Undated — An arctic mass from central Canada kept an icy grip on the upper Midwest on Thursday and Friday, driving up energy demand, closing some schools - and leaving even cold-weather veterans in awe.
Friday was the most frigid yet. Temperatures ranged in Minnesota from 36 degrees below zero in Fosston to the state's warm spot, Winona, at minus-8 degrees, the National Weather Service said. The Twin Cities were at 21 degrees below zero Friday morning - the coldest since Jan. 9, 1999.
While many people are not big fans of the bitterly cold weather, others are taking it in stride. Take mail carrier Eric Witzman, who delivers mail on the east end of Duluth.
He's a big, smiling guy in sunglasses. Witzman is a Duluth native, and he's been delivering mail for about 10 years. Friday, he was dressed in regulation blue, and his cheeks are pink. It was more than 20 below zero when he started his route. But he says there's a simple trick to keeping warm -- a trick that's probably encoded in your DNA if you grow up here.
"Layers. I got several different layers on top," says Witzman. He has layers -- on top. But get this -- no long underwear. "Nope. Just my wind pants."
Witzman says he gets too warm if he wears them. "I just try to keep moving in this weather. I got all these snowbanks and stuff to climb over right now, too, so it gives you a little workout warming up, too."
Eric Witzman seems genuinely nonchalant about the weather -- he can't even remember the coldest temperature he's faced on his mail route.
Even though Witzman doesn't wear long underwear, plenty of the rest of us do. And cold weather clothing is flying off the racks at outdoors stores like REI in Bloomington.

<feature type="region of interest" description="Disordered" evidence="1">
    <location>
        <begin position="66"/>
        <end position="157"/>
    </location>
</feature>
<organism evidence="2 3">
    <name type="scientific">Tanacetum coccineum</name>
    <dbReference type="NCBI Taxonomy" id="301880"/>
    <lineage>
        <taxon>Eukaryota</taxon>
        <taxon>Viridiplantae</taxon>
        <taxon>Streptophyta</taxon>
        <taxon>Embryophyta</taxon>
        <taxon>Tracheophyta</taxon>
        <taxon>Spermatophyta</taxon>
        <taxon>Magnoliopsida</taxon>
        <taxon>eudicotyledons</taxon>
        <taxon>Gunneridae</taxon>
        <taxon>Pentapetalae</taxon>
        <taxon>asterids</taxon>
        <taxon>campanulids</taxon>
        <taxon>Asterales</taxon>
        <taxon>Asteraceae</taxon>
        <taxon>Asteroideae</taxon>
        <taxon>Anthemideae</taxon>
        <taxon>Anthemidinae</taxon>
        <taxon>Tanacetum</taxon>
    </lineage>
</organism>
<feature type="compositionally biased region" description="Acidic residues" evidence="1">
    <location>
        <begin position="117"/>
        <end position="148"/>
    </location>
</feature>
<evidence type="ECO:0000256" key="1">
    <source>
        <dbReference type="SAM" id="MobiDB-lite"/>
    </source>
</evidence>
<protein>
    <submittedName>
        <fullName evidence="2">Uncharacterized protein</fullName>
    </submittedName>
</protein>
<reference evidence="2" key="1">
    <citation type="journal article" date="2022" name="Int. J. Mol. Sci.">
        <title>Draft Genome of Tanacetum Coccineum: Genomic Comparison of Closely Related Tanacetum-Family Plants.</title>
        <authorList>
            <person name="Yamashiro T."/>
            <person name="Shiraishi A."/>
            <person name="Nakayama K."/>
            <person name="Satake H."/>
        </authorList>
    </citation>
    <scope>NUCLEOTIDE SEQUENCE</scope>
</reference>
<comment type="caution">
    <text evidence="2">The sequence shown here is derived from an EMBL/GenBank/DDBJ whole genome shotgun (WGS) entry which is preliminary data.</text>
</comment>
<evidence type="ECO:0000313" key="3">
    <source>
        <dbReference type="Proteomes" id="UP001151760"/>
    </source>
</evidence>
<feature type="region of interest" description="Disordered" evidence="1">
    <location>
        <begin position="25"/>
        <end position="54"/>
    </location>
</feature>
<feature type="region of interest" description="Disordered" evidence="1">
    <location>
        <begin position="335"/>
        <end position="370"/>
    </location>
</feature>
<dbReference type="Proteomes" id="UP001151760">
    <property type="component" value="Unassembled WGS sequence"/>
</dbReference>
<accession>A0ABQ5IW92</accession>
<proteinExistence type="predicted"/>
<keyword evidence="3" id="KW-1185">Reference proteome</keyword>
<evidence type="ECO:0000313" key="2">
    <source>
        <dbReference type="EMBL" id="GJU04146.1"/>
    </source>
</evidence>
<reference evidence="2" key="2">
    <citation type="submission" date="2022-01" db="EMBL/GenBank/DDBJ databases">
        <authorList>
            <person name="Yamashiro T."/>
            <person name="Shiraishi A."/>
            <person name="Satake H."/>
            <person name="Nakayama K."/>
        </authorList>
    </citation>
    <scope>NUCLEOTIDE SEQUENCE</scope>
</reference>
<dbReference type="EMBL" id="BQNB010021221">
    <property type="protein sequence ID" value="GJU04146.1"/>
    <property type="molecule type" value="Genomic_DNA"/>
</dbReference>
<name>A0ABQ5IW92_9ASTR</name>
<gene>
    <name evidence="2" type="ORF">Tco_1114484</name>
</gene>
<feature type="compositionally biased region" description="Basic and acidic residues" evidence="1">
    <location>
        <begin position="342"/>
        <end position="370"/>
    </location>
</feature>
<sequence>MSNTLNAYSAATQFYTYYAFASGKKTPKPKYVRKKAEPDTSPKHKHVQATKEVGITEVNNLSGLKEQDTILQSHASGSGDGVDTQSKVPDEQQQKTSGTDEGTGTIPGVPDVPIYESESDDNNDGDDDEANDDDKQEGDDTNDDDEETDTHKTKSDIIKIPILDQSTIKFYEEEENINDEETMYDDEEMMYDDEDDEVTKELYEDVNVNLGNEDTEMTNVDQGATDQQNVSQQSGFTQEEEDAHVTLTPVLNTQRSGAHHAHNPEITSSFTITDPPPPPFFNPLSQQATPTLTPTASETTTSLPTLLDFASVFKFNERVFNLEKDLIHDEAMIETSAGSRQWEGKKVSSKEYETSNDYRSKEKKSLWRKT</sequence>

One rack in the store holds thin, light pairs for the active crowd -- skiers, runners and others who laugh in the face of meteorological adversity. REI's Patrick Campion stands next to a rack of heavier longjohns, more suitable for couch potatoes who either purposely -- or more likely mistakenly -- venture out in the cold. These are not old-fashioned wool underwear, but rather longjohns made from polyester.
"This is a good base layer and a good start, but as you put either a middle layer or a down layer on top you'll be toasty," says Campion.
Campion recalls the coldest weather he's ever been in -- several years ago he took his then-fiancee to a ski race in Biwabik, Minnesota.
"I was too cheap to buy a hotel room so I made us stay out in a tent overnight, and that night it got down to 27 below," Campion recalls. "We were both in sleeping bags and just kind of moaning and looking at each other, and trying to figure out how we were going to warm up. Nice enough she did stay with me, but 27 below was pretty cool to be out in a tent."
Other REI customers have similar memories of suffering and endurance, which some Minnesotans wear as badges of valor.
George Biltz from Minneapolis is picking up glove liners to keep his hands warm for a weekend ski outing. Originally a farm boy from Perham in Minnesota's frozen northwest, Biltz remembers -50 degree weather. The family had just moved north from Kansas, and Biltz was 6 at the time.
You know you're alive when you're cold.
"My father would have to get up and light a blow torch, and go outside to heat up the copper tubing that ran from the fuel oil to our stove so that it would flow, so we could have a fire inside," says Biltz. "Those were days when you got up and dressed and put on your overshoes and coat before you ate breakfast."